Forensic studies of infrasound from massive hypersonic sources
Article first published online: 3 JUN 2011
©2004. American Geophysical Union. All Rights Reserved.
Eos, Transactions American Geophysical Union
Volume 85, Issue 43, pages 433–441, 26 October 2004
How to Cite
2004), Forensic studies of infrasound from massive hypersonic sources, Eos Trans. AGU, 85(43), 433–441, doi:10.1029/2004EO430002., , , , , , , , and (
- Issue published online: 3 JUN 2011
- Article first published online: 3 JUN 2011
The rumble of hypersonic objects tearing through the atmosphere can be routinely detected by sensitive infrasound sensors [Brown et al., 2002]. Meteors and reentering spacecraft are the most common hypersonic sources, although supersonic aircraft generate comparable signatures. This article concentrates on two exceptionally energetic events: the tragic Columbia reentry of 1 February 2003 (STS-107) and the 23 April 2001 superbolide explosion.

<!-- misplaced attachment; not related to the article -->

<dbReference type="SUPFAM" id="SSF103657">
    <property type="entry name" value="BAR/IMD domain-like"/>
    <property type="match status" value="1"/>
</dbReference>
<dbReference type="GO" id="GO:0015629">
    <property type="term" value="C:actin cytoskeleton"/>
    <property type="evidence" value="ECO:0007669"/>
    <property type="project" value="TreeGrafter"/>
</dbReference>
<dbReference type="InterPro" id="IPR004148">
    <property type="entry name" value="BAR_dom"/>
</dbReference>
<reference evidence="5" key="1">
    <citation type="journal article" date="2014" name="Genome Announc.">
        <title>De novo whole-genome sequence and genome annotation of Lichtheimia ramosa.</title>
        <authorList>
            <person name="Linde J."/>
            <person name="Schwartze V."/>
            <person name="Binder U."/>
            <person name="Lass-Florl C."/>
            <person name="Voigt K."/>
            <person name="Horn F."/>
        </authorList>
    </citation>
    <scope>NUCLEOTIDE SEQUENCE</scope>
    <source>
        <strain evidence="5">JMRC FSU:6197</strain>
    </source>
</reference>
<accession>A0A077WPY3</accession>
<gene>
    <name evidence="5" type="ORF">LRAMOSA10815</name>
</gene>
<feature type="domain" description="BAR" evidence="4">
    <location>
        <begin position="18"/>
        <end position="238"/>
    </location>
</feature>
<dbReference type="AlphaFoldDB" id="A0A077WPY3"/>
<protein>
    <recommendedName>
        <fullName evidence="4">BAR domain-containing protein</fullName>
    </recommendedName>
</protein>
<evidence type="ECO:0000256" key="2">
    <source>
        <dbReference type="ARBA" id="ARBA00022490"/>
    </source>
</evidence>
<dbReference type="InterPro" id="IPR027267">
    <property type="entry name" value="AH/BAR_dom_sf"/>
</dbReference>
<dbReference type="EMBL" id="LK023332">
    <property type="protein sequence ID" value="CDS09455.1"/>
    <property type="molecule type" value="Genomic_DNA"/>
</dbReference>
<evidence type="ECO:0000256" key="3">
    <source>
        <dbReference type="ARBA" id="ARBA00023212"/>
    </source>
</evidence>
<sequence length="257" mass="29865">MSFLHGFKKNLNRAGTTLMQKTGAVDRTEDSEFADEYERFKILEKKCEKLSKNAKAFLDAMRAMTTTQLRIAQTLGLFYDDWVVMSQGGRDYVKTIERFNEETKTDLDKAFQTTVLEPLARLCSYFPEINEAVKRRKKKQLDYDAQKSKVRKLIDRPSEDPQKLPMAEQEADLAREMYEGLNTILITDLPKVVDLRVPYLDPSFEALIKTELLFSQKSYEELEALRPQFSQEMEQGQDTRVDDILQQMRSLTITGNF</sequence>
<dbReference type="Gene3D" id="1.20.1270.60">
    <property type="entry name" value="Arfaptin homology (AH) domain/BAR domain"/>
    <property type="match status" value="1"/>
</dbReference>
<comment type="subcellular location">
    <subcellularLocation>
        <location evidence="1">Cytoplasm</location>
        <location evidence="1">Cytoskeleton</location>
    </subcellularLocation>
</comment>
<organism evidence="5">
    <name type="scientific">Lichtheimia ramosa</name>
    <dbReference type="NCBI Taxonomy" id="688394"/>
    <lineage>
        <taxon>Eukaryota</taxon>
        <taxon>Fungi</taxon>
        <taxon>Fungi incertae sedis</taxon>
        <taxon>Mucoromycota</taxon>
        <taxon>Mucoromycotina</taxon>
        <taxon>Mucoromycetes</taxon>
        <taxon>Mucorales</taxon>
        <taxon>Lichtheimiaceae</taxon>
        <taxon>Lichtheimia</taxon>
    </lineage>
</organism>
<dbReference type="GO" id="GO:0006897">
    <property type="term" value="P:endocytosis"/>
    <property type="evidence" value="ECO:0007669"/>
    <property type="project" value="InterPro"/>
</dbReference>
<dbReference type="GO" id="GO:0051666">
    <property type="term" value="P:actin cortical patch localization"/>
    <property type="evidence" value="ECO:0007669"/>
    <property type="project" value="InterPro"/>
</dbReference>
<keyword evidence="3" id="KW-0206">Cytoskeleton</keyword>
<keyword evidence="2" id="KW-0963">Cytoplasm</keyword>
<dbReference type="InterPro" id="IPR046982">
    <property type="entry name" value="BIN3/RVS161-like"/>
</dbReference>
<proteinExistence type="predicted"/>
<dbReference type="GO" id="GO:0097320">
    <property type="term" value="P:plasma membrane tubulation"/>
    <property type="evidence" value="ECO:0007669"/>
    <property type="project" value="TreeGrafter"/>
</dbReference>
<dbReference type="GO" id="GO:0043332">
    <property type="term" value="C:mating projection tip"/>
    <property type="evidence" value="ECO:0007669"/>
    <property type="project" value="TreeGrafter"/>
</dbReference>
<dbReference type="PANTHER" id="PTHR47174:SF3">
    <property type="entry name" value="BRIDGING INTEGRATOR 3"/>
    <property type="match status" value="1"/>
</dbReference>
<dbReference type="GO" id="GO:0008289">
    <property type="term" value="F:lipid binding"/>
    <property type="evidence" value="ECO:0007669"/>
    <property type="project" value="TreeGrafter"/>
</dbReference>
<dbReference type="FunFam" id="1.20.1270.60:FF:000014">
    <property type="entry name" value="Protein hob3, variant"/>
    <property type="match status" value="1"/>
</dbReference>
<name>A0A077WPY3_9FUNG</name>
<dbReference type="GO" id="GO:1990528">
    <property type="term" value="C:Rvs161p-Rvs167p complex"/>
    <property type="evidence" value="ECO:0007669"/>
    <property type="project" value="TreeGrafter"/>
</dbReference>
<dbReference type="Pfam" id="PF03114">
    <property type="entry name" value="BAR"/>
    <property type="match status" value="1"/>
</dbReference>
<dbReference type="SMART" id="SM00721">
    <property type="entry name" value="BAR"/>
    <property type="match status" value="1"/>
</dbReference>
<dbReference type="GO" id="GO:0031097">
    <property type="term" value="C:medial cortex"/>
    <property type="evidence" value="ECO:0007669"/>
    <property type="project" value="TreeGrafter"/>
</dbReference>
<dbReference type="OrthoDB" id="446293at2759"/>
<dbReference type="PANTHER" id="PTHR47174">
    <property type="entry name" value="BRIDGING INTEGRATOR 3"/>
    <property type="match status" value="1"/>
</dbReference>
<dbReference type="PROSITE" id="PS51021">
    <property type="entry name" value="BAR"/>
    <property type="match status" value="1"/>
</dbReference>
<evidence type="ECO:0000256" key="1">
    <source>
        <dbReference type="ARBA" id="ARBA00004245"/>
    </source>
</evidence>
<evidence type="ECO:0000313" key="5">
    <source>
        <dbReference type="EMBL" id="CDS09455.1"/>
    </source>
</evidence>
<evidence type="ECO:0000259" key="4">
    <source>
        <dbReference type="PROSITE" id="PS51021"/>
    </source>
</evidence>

On 23 April 2001, a large meteor exploded at a height of ˜28.5 km between Hawaii and California. With an estimated explosive energy of ˜10 k of TNT, this event catalyzed the U.S. infrasound community to work with other sectors of government, academia, and industry to provide rapid analyses of any available infrasound, seismic, hydroacoustic, and satellite data that would help identify the explosion source and determine its location.